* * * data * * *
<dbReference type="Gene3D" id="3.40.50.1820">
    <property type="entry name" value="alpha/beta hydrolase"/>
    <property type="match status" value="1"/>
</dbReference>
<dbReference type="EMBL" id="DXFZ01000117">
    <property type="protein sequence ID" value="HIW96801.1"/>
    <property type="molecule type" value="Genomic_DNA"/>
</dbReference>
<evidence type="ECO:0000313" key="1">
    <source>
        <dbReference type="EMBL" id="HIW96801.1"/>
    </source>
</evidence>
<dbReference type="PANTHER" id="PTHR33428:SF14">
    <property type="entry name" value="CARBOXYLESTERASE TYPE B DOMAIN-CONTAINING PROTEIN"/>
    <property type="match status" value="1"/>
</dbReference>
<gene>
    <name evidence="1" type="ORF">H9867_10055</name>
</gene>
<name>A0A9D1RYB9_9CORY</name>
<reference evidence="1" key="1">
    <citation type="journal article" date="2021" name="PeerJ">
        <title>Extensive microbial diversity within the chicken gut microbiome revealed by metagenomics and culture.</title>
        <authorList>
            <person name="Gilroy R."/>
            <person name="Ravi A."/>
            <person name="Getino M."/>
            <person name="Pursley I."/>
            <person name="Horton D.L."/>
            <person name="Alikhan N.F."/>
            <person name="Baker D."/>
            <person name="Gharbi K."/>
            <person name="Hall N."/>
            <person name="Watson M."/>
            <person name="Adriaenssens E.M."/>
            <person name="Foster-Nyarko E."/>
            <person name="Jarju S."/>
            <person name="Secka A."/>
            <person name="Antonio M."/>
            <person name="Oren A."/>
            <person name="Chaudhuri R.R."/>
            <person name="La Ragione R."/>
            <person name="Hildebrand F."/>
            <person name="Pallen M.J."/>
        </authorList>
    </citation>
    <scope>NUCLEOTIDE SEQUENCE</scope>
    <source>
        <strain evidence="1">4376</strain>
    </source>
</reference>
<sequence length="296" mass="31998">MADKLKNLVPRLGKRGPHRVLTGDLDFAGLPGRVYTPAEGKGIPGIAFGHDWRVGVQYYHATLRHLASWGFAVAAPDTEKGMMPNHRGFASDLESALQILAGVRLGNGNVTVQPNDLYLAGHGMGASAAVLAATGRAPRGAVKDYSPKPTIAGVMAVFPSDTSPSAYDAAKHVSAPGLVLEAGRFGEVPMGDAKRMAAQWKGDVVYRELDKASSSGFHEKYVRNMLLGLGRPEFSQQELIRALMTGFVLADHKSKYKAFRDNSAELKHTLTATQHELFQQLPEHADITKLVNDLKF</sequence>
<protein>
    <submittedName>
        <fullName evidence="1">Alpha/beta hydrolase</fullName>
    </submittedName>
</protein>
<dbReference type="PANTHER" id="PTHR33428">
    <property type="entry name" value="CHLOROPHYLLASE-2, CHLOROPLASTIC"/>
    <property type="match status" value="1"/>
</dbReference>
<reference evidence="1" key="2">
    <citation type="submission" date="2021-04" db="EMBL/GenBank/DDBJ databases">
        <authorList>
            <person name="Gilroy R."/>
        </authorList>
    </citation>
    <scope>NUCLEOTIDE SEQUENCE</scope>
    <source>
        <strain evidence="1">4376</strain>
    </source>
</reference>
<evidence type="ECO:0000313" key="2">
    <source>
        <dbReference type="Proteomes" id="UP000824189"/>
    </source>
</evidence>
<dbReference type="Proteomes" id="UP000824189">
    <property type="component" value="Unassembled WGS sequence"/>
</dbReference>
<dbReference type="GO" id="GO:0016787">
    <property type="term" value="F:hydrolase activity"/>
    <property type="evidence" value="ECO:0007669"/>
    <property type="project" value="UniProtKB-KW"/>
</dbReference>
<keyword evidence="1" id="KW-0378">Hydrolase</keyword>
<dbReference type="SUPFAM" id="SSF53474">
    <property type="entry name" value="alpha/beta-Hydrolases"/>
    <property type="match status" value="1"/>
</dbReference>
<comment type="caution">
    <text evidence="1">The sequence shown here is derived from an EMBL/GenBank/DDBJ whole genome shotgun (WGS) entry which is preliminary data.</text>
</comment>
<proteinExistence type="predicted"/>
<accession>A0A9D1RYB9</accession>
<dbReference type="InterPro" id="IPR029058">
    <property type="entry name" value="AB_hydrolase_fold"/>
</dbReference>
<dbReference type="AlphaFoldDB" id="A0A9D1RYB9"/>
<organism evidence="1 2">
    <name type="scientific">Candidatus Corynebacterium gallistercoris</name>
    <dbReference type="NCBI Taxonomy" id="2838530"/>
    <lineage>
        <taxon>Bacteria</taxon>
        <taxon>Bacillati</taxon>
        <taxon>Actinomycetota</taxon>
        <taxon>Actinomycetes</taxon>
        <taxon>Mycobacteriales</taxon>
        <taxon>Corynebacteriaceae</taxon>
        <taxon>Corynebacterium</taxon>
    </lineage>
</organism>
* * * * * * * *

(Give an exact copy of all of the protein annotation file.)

<dbReference type="Gene3D" id="3.40.50.1820">
    <property type="entry name" value="alpha/beta hydrolase"/>
    <property type="match status" value="1"/>
</dbReference>
<dbReference type="EMBL" id="DXFZ01000117">
    <property type="protein sequence ID" value="HIW96801.1"/>
    <property type="molecule type" value="Genomic_DNA"/>
</dbReference>
<evidence type="ECO:0000313" key="1">
    <source>
        <dbReference type="EMBL" id="HIW96801.1"/>
    </source>
</evidence>
<dbReference type="PANTHER" id="PTHR33428:SF14">
    <property type="entry name" value="CARBOXYLESTERASE TYPE B DOMAIN-CONTAINING PROTEIN"/>
    <property type="match status" value="1"/>
</dbReference>
<gene>
    <name evidence="1" type="ORF">H9867_10055</name>
</gene>
<name>A0A9D1RYB9_9CORY</name>
<reference evidence="1" key="1">
    <citation type="journal article" date="2021" name="PeerJ">
        <title>Extensive microbial diversity within the chicken gut microbiome revealed by metagenomics and culture.</title>
        <authorList>
            <person name="Gilroy R."/>
            <person name="Ravi A."/>
            <person name="Getino M."/>
            <person name="Pursley I."/>
            <person name="Horton D.L."/>
            <person name="Alikhan N.F."/>
            <person name="Baker D."/>
            <person name="Gharbi K."/>
            <person name="Hall N."/>
            <person name="Watson M."/>
            <person name="Adriaenssens E.M."/>
            <person name="Foster-Nyarko E."/>
            <person name="Jarju S."/>
            <person name="Secka A."/>
            <person name="Antonio M."/>
            <person name="Oren A."/>
            <person name="Chaudhuri R.R."/>
            <person name="La Ragione R."/>
            <person name="Hildebrand F."/>
            <person name="Pallen M.J."/>
        </authorList>
    </citation>
    <scope>NUCLEOTIDE SEQUENCE</scope>
    <source>
        <strain evidence="1">4376</strain>
    </source>
</reference>
<sequence length="296" mass="31998">MADKLKNLVPRLGKRGPHRVLTGDLDFAGLPGRVYTPAEGKGIPGIAFGHDWRVGVQYYHATLRHLASWGFAVAAPDTEKGMMPNHRGFASDLESALQILAGVRLGNGNVTVQPNDLYLAGHGMGASAAVLAATGRAPRGAVKDYSPKPTIAGVMAVFPSDTSPSAYDAAKHVSAPGLVLEAGRFGEVPMGDAKRMAAQWKGDVVYRELDKASSSGFHEKYVRNMLLGLGRPEFSQQELIRALMTGFVLADHKSKYKAFRDNSAELKHTLTATQHELFQQLPEHADITKLVNDLKF</sequence>
<protein>
    <submittedName>
        <fullName evidence="1">Alpha/beta hydrolase</fullName>
    </submittedName>
</protein>
<dbReference type="PANTHER" id="PTHR33428">
    <property type="entry name" value="CHLOROPHYLLASE-2, CHLOROPLASTIC"/>
    <property type="match status" value="1"/>
</dbReference>
<reference evidence="1" key="2">
    <citation type="submission" date="2021-04" db="EMBL/GenBank/DDBJ databases">
        <authorList>
            <person name="Gilroy R."/>
        </authorList>
    </citation>
    <scope>NUCLEOTIDE SEQUENCE</scope>
    <source>
        <strain evidence="1">4376</strain>
    </source>
</reference>
<evidence type="ECO:0000313" key="2">
    <source>
        <dbReference type="Proteomes" id="UP000824189"/>
    </source>
</evidence>
<dbReference type="Proteomes" id="UP000824189">
    <property type="component" value="Unassembled WGS sequence"/>
</dbReference>
<dbReference type="GO" id="GO:0016787">
    <property type="term" value="F:hydrolase activity"/>
    <property type="evidence" value="ECO:0007669"/>
    <property type="project" value="UniProtKB-KW"/>
</dbReference>
<keyword evidence="1" id="KW-0378">Hydrolase</keyword>
<dbReference type="SUPFAM" id="SSF53474">
    <property type="entry name" value="alpha/beta-Hydrolases"/>
    <property type="match status" value="1"/>
</dbReference>
<comment type="caution">
    <text evidence="1">The sequence shown here is derived from an EMBL/GenBank/DDBJ whole genome shotgun (WGS) entry which is preliminary data.</text>
</comment>
<proteinExistence type="predicted"/>
<accession>A0A9D1RYB9</accession>
<dbReference type="InterPro" id="IPR029058">
    <property type="entry name" value="AB_hydrolase_fold"/>
</dbReference>
<dbReference type="AlphaFoldDB" id="A0A9D1RYB9"/>
<organism evidence="1 2">
    <name type="scientific">Candidatus Corynebacterium gallistercoris</name>
    <dbReference type="NCBI Taxonomy" id="2838530"/>
    <lineage>
        <taxon>Bacteria</taxon>
        <taxon>Bacillati</taxon>
        <taxon>Actinomycetota</taxon>
        <taxon>Actinomycetes</taxon>
        <taxon>Mycobacteriales</taxon>
        <taxon>Corynebacteriaceae</taxon>
        <taxon>Corynebacterium</taxon>
    </lineage>
</organism>